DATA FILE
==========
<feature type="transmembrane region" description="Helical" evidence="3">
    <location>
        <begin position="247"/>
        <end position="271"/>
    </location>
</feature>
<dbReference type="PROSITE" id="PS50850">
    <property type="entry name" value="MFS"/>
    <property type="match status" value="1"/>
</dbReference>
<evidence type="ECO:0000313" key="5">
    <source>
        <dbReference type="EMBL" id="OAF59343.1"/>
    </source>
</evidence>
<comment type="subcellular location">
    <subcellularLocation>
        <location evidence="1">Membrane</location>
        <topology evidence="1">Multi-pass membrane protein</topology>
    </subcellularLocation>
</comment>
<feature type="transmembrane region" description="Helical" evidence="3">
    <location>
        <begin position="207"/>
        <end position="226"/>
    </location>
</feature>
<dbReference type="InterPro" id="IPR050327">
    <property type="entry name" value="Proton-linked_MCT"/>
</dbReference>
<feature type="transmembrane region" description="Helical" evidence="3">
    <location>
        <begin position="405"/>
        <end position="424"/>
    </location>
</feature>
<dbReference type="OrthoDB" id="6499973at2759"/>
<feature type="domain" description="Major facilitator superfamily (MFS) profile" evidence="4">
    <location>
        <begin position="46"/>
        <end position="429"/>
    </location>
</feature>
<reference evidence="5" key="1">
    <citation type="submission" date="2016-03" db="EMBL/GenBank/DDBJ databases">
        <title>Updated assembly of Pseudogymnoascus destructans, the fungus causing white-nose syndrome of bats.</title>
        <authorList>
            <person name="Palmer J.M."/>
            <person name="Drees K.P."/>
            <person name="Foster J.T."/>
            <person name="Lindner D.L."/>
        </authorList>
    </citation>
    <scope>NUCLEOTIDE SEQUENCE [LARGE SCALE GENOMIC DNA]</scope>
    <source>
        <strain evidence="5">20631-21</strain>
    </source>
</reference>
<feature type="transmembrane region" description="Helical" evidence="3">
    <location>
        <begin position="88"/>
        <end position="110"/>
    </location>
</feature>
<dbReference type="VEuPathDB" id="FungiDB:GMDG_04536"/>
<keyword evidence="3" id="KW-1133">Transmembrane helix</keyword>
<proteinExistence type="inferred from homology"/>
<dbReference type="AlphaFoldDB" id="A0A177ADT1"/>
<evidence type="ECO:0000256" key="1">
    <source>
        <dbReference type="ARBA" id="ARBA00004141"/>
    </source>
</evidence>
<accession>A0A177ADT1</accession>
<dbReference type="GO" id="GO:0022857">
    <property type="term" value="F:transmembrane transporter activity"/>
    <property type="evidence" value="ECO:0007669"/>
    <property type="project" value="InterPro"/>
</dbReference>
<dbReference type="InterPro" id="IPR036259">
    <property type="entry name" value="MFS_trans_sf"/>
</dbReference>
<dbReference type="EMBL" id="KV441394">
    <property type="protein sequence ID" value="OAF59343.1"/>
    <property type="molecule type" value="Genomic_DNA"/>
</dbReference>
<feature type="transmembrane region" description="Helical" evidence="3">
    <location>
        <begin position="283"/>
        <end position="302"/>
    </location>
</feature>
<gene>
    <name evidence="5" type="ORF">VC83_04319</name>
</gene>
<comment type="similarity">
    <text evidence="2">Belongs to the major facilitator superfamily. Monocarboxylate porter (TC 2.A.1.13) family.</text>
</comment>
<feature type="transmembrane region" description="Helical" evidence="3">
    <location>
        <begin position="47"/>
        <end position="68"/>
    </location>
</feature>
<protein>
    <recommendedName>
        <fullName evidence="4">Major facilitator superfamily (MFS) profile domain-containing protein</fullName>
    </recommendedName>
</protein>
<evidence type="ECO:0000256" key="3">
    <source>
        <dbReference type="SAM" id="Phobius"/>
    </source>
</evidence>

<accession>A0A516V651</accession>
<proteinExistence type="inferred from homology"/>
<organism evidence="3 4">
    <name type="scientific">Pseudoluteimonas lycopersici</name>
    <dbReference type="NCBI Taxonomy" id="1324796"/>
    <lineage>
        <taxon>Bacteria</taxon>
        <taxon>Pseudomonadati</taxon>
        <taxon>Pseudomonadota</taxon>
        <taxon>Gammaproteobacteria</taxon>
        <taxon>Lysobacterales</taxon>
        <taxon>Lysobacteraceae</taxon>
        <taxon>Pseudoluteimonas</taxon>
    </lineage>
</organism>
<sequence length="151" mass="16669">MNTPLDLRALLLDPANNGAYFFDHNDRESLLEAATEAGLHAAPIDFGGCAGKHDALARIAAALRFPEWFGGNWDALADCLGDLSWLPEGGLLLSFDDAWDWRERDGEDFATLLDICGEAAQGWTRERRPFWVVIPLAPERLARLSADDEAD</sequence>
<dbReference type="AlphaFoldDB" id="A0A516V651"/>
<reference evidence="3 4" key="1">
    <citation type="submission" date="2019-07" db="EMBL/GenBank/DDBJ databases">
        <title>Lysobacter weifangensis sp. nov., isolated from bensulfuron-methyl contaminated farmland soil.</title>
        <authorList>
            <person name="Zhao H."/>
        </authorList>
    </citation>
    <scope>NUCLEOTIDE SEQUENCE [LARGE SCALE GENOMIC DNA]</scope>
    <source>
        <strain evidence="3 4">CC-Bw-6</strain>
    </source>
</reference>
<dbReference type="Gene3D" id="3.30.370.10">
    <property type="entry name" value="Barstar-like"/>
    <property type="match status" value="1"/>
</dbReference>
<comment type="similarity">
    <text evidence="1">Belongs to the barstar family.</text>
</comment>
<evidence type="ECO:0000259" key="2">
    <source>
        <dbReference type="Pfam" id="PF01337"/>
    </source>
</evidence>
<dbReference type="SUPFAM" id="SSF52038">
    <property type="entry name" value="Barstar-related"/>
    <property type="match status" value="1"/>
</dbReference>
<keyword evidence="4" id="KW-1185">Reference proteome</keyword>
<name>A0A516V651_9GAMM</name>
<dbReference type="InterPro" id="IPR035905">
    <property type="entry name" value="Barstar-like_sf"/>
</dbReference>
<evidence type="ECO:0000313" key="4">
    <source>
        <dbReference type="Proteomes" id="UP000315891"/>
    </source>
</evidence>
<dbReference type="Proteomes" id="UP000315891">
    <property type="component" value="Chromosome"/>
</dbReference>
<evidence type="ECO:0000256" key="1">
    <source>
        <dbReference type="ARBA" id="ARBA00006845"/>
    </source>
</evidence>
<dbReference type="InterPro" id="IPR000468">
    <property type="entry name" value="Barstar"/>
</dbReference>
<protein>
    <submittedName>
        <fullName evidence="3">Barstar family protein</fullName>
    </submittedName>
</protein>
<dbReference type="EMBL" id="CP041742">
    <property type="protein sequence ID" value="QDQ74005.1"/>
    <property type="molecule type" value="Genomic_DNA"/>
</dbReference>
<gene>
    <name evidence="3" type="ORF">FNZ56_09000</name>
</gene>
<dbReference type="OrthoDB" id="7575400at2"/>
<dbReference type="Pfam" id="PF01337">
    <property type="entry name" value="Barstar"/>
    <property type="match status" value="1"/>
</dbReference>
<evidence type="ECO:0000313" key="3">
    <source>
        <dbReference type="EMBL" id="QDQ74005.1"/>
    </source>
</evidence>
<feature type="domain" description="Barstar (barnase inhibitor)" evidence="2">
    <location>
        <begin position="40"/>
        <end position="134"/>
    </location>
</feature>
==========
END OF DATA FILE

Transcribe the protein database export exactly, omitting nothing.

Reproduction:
<feature type="transmembrane region" description="Helical" evidence="3">
    <location>
        <begin position="247"/>
        <end position="271"/>
    </location>
</feature>
<dbReference type="PROSITE" id="PS50850">
    <property type="entry name" value="MFS"/>
    <property type="match status" value="1"/>
</dbReference>
<evidence type="ECO:0000313" key="5">
    <source>
        <dbReference type="EMBL" id="OAF59343.1"/>
    </source>
</evidence>
<comment type="subcellular location">
    <subcellularLocation>
        <location evidence="1">Membrane</location>
        <topology evidence="1">Multi-pass membrane protein</topology>
    </subcellularLocation>
</comment>
<feature type="transmembrane region" description="Helical" evidence="3">
    <location>
        <begin position="207"/>
        <end position="226"/>
    </location>
</feature>
<dbReference type="InterPro" id="IPR050327">
    <property type="entry name" value="Proton-linked_MCT"/>
</dbReference>
<feature type="transmembrane region" description="Helical" evidence="3">
    <location>
        <begin position="405"/>
        <end position="424"/>
    </location>
</feature>
<dbReference type="OrthoDB" id="6499973at2759"/>
<feature type="domain" description="Major facilitator superfamily (MFS) profile" evidence="4">
    <location>
        <begin position="46"/>
        <end position="429"/>
    </location>
</feature>
<reference evidence="5" key="1">
    <citation type="submission" date="2016-03" db="EMBL/GenBank/DDBJ databases">
        <title>Updated assembly of Pseudogymnoascus destructans, the fungus causing white-nose syndrome of bats.</title>
        <authorList>
            <person name="Palmer J.M."/>
            <person name="Drees K.P."/>
            <person name="Foster J.T."/>
            <person name="Lindner D.L."/>
        </authorList>
    </citation>
    <scope>NUCLEOTIDE SEQUENCE [LARGE SCALE GENOMIC DNA]</scope>
    <source>
        <strain evidence="5">20631-21</strain>
    </source>
</reference>
<feature type="transmembrane region" description="Helical" evidence="3">
    <location>
        <begin position="88"/>
        <end position="110"/>
    </location>
</feature>
<dbReference type="VEuPathDB" id="FungiDB:GMDG_04536"/>
<keyword evidence="3" id="KW-1133">Transmembrane helix</keyword>
<proteinExistence type="inferred from homology"/>
<dbReference type="AlphaFoldDB" id="A0A177ADT1"/>
<evidence type="ECO:0000256" key="1">
    <source>
        <dbReference type="ARBA" id="ARBA00004141"/>
    </source>
</evidence>
<accession>A0A177ADT1</accession>
<dbReference type="GO" id="GO:0022857">
    <property type="term" value="F:transmembrane transporter activity"/>
    <property type="evidence" value="ECO:0007669"/>
    <property type="project" value="InterPro"/>
</dbReference>
<dbReference type="InterPro" id="IPR036259">
    <property type="entry name" value="MFS_trans_sf"/>
</dbReference>
<dbReference type="EMBL" id="KV441394">
    <property type="protein sequence ID" value="OAF59343.1"/>
    <property type="molecule type" value="Genomic_DNA"/>
</dbReference>
<feature type="transmembrane region" description="Helical" evidence="3">
    <location>
        <begin position="283"/>
        <end position="302"/>
    </location>
</feature>
<gene>
    <name evidence="5" type="ORF">VC83_04319</name>
</gene>
<comment type="similarity">
    <text evidence="2">Belongs to the major facilitator superfamily. Monocarboxylate porter (TC 2.A.1.13) family.</text>
</comment>
<feature type="transmembrane region" description="Helical" evidence="3">
    <location>
        <begin position="47"/>
        <end position="68"/>
    </location>
</feature>
<protein>
    <recommendedName>
        <fullName evidence="4">Major facilitator superfamily (MFS) profile domain-containing protein</fullName>
    </recommendedName>
</protein>
<evidence type="ECO:0000256" key="3">
    <source>
        <dbReference type="SAM" id="Phobius"/>
    </source>
</evidence>

<accession>A0A516V651</accession>
<proteinExistence type="inferred from homology"/>
<organism evidence="3 4">
    <name type="scientific">Pseudoluteimonas lycopersici</name>
    <dbReference type="NCBI Taxonomy" id="1324796"/>
    <lineage>
        <taxon>Bacteria</taxon>
        <taxon>Pseudomonadati</taxon>
        <taxon>Pseudomonadota</taxon>
        <taxon>Gammaproteobacteria</taxon>
        <taxon>Lysobacterales</taxon>
        <taxon>Lysobacteraceae</taxon>
        <taxon>Pseudoluteimonas</taxon>
    </lineage>
</organism>
<sequence length="151" mass="16669">MNTPLDLRALLLDPANNGAYFFDHNDRESLLEAATEAGLHAAPIDFGGCAGKHDALARIAAALRFPEWFGGNWDALADCLGDLSWLPEGGLLLSFDDAWDWRERDGEDFATLLDICGEAAQGWTRERRPFWVVIPLAPERLARLSADDEAD</sequence>
<dbReference type="AlphaFoldDB" id="A0A516V651"/>
<reference evidence="3 4" key="1">
    <citation type="submission" date="2019-07" db="EMBL/GenBank/DDBJ databases">
        <title>Lysobacter weifangensis sp. nov., isolated from bensulfuron-methyl contaminated farmland soil.</title>
        <authorList>
            <person name="Zhao H."/>
        </authorList>
    </citation>
    <scope>NUCLEOTIDE SEQUENCE [LARGE SCALE GENOMIC DNA]</scope>
    <source>
        <strain evidence="3 4">CC-Bw-6</strain>
    </source>
</reference>
<dbReference type="Gene3D" id="3.30.370.10">
    <property type="entry name" value="Barstar-like"/>
    <property type="match status" value="1"/>
</dbReference>
<comment type="similarity">
    <text evidence="1">Belongs to the barstar family.</text>
</comment>
<evidence type="ECO:0000259" key="2">
    <source>
        <dbReference type="Pfam" id="PF01337"/>
    </source>
</evidence>
<dbReference type="SUPFAM" id="SSF52038">
    <property type="entry name" value="Barstar-related"/>
    <property type="match status" value="1"/>
</dbReference>
<keyword evidence="4" id="KW-1185">Reference proteome</keyword>
<name>A0A516V651_9GAMM</name>
<dbReference type="InterPro" id="IPR035905">
    <property type="entry name" value="Barstar-like_sf"/>
</dbReference>
<evidence type="ECO:0000313" key="4">
    <source>
        <dbReference type="Proteomes" id="UP000315891"/>
    </source>
</evidence>
<dbReference type="Proteomes" id="UP000315891">
    <property type="component" value="Chromosome"/>
</dbReference>
<evidence type="ECO:0000256" key="1">
    <source>
        <dbReference type="ARBA" id="ARBA00006845"/>
    </source>
</evidence>
<dbReference type="InterPro" id="IPR000468">
    <property type="entry name" value="Barstar"/>
</dbReference>
<protein>
    <submittedName>
        <fullName evidence="3">Barstar family protein</fullName>
    </submittedName>
</protein>
<dbReference type="EMBL" id="CP041742">
    <property type="protein sequence ID" value="QDQ74005.1"/>
    <property type="molecule type" value="Genomic_DNA"/>
</dbReference>
<gene>
    <name evidence="3" type="ORF">FNZ56_09000</name>
</gene>
<dbReference type="OrthoDB" id="7575400at2"/>
<dbReference type="Pfam" id="PF01337">
    <property type="entry name" value="Barstar"/>
    <property type="match status" value="1"/>
</dbReference>
<evidence type="ECO:0000313" key="3">
    <source>
        <dbReference type="EMBL" id="QDQ74005.1"/>
    </source>
</evidence>
<feature type="domain" description="Barstar (barnase inhibitor)" evidence="2">
    <location>
        <begin position="40"/>
        <end position="134"/>
    </location>
</feature>